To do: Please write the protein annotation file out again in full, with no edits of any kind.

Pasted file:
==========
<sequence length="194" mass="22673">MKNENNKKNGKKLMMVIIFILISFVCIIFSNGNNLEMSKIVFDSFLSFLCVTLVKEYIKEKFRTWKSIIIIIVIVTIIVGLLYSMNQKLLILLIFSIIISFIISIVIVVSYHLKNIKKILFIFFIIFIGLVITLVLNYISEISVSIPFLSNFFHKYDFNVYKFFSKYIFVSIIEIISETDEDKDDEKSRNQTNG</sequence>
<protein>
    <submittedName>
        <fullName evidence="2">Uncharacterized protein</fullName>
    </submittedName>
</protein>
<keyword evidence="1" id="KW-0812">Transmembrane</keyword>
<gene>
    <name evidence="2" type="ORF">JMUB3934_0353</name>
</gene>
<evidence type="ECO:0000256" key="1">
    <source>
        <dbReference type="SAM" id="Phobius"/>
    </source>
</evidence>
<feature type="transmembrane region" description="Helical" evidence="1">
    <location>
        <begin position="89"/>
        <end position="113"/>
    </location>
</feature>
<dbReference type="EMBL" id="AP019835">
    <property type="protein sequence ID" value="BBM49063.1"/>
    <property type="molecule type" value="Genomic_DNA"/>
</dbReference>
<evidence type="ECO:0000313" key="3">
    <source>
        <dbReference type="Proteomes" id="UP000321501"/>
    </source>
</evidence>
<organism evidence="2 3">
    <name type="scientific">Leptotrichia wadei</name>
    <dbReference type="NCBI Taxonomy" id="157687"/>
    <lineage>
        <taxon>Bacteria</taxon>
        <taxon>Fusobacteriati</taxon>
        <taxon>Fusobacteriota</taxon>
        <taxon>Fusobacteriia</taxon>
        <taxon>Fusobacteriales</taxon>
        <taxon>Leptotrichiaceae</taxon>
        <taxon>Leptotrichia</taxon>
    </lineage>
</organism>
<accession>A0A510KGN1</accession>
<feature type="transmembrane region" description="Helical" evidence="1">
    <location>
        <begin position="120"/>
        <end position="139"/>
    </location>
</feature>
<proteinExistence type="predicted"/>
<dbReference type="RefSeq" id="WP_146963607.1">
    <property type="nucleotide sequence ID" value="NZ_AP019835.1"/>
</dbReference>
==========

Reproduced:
<sequence length="194" mass="22673">MKNENNKKNGKKLMMVIIFILISFVCIIFSNGNNLEMSKIVFDSFLSFLCVTLVKEYIKEKFRTWKSIIIIIVIVTIIVGLLYSMNQKLLILLIFSIIISFIISIVIVVSYHLKNIKKILFIFFIIFIGLVITLVLNYISEISVSIPFLSNFFHKYDFNVYKFFSKYIFVSIIEIISETDEDKDDEKSRNQTNG</sequence>
<protein>
    <submittedName>
        <fullName evidence="2">Uncharacterized protein</fullName>
    </submittedName>
</protein>
<keyword evidence="1" id="KW-0812">Transmembrane</keyword>
<gene>
    <name evidence="2" type="ORF">JMUB3934_0353</name>
</gene>
<evidence type="ECO:0000256" key="1">
    <source>
        <dbReference type="SAM" id="Phobius"/>
    </source>
</evidence>
<feature type="transmembrane region" description="Helical" evidence="1">
    <location>
        <begin position="89"/>
        <end position="113"/>
    </location>
</feature>
<dbReference type="EMBL" id="AP019835">
    <property type="protein sequence ID" value="BBM49063.1"/>
    <property type="molecule type" value="Genomic_DNA"/>
</dbReference>
<evidence type="ECO:0000313" key="3">
    <source>
        <dbReference type="Proteomes" id="UP000321501"/>
    </source>
</evidence>
<organism evidence="2 3">
    <name type="scientific">Leptotrichia wadei</name>
    <dbReference type="NCBI Taxonomy" id="157687"/>
    <lineage>
        <taxon>Bacteria</taxon>
        <taxon>Fusobacteriati</taxon>
        <taxon>Fusobacteriota</taxon>
        <taxon>Fusobacteriia</taxon>
        <taxon>Fusobacteriales</taxon>
        <taxon>Leptotrichiaceae</taxon>
        <taxon>Leptotrichia</taxon>
    </lineage>
</organism>
<accession>A0A510KGN1</accession>
<feature type="transmembrane region" description="Helical" evidence="1">
    <location>
        <begin position="120"/>
        <end position="139"/>
    </location>
</feature>
<proteinExistence type="predicted"/>
<dbReference type="RefSeq" id="WP_146963607.1">
    <property type="nucleotide sequence ID" value="NZ_AP019835.1"/>
</dbReference>